[SCM] Samba Shared Repository - branch master updated

Volker Lendecke Volker.Lendecke at SerNet.DE
Wed Dec 17 19:31:12 MST 2014


Sorry for the long mail, I'm really passionate about this, even at 3am
while I could not find sleep, but not over this topic :-)

On Wed, Dec 17, 2014 at 02:31:37PM -0500, Ira Cooper wrote:
> I don't believe there's any real standard on the use of threads in VFS
> modules.  In fact there is a vfs_aio_pthread.c module which tends to make
> me think that threads ARE allowed at the VFS layer, as long as you don't
> expose them to the rest of Samba.

If you look at the vfs_aio_pthread code, it does not make any thread
calls itself. All it uses is the pthreadpool code, and I would like to
keep thread use hidden behind that abstraction or a similar one if that
does not match at all.  It took me quite some time to get the pthreadpool
code right. Just take a look at 1c4284c7395f23, I discovered this quite
some time after it was initially developed. I also tried to make sure
that pthreadpool is fork-safe, something that is from my point of view
pretty difficult to achive in a library that uses threads.

> But to your actual question, about Gluster's AIO.  libgfapi, the Gluster
> userland interface library,  is threaded and the callback we get can come
> in from any thread.  We have no control over that.  The code you see is
> code to actually queue the events, and handle them in the main thread,
> safely.

There is no other way to get this done? Glusterfs is a pure networked file
system with a library, right? Can't we implement implement the protocol
for read/write ourselves using sockets and tevent_fds?  Forcing threads
upon the users of the library just to do asynchronous I/O is some pretty
heavy burden on the library user.

Is it really the case that the result of an async call pops up in another
library-created thread? That's at least unusual I'd say :-)

If the library is thread-safe, I'd rather go and wrap the normal pread
calls in a pthreadpool. Sync calls should not trigger new threads
to appear. This way we have control over the threads and can use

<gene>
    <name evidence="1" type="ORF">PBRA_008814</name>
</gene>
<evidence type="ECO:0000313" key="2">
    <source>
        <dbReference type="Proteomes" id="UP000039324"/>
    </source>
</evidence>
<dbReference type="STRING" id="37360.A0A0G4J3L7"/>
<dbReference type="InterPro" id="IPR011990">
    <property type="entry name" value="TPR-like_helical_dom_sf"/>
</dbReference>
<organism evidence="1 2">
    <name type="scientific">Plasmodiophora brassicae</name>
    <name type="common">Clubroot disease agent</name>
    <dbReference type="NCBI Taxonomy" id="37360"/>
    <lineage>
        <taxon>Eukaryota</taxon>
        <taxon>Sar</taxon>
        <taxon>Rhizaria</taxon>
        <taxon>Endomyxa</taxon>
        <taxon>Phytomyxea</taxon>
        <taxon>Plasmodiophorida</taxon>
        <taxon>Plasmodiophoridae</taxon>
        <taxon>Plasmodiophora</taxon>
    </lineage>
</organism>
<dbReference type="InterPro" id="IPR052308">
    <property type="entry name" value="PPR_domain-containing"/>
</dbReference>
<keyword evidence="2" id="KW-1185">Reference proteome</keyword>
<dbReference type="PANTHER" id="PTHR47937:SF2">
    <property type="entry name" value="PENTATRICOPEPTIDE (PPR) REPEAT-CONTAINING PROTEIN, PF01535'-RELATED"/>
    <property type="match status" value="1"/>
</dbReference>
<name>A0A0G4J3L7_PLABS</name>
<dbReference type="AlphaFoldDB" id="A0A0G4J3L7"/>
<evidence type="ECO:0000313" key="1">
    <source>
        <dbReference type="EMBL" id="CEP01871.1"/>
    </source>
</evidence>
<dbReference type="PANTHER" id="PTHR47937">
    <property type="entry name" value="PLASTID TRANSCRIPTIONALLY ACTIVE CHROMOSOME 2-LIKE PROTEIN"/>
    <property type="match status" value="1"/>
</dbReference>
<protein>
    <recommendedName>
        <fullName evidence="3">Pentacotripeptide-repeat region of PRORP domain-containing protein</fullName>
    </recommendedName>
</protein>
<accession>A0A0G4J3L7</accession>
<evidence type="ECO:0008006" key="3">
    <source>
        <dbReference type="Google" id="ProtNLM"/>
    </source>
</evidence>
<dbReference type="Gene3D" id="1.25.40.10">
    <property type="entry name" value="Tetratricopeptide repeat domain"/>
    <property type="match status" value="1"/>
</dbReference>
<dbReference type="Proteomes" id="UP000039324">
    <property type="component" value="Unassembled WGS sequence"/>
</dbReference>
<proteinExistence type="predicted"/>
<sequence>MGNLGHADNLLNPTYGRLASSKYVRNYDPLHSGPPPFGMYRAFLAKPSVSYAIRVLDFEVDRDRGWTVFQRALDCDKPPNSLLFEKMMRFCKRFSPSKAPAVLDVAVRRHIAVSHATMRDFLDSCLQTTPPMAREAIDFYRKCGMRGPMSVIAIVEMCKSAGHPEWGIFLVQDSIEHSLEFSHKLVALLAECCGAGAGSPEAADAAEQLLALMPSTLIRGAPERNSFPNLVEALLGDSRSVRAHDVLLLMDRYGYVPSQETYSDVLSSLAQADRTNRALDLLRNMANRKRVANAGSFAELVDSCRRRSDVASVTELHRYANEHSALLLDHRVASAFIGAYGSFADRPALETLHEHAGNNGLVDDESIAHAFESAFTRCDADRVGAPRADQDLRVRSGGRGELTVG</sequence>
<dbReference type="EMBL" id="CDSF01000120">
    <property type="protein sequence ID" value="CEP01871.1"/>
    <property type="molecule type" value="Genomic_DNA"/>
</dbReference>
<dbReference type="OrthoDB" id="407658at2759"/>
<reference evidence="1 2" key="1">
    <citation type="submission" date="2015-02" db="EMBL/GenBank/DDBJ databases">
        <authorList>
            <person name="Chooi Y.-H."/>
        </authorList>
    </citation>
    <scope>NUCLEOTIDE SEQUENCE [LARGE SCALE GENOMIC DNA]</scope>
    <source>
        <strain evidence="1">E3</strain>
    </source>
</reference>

pthreadpool. Would that be a way to do it?

> I can see ways to eliminate the locking and eventfd code, using pipes, but
> beyond that, I don't see much we can do here.  The issue there will be
> making sure we maintain the performance of the current implementation.

pthreadpool might not have the best performance for queueing, but at least
it does not malloc per job. It uses condition variables and mutexes,
the standard technique here. I've tried to get something lock-free to
queue jobs, but this seems pretty difficult to do. I'm willing to steal
ideas from libgfapi here :-)

Also, in case libpfapi does caching itself, we might benefit from a
similar idea that is happening in linux kernel land with preadv2 right
now: Try a nonblocking sync call first and only if it blocks use the
thread pool.

In the discussion about nested event loops Tridge once told me that I
don't understand the nature of concurrency. There might be some truth
to it: I'm scared of threads and want to keep away from them as far as
possible. For example take a look at d8af3e76a362: This makes the job
executed in the thread a simple syscall again. unix_dgram_send_job()
is so obviously simple and free of any data locking problems that it's
easy to reason about. Same for asys_pread_do and the other jobs in
lib/asys. I'm willing to go a long way to keep it that way.


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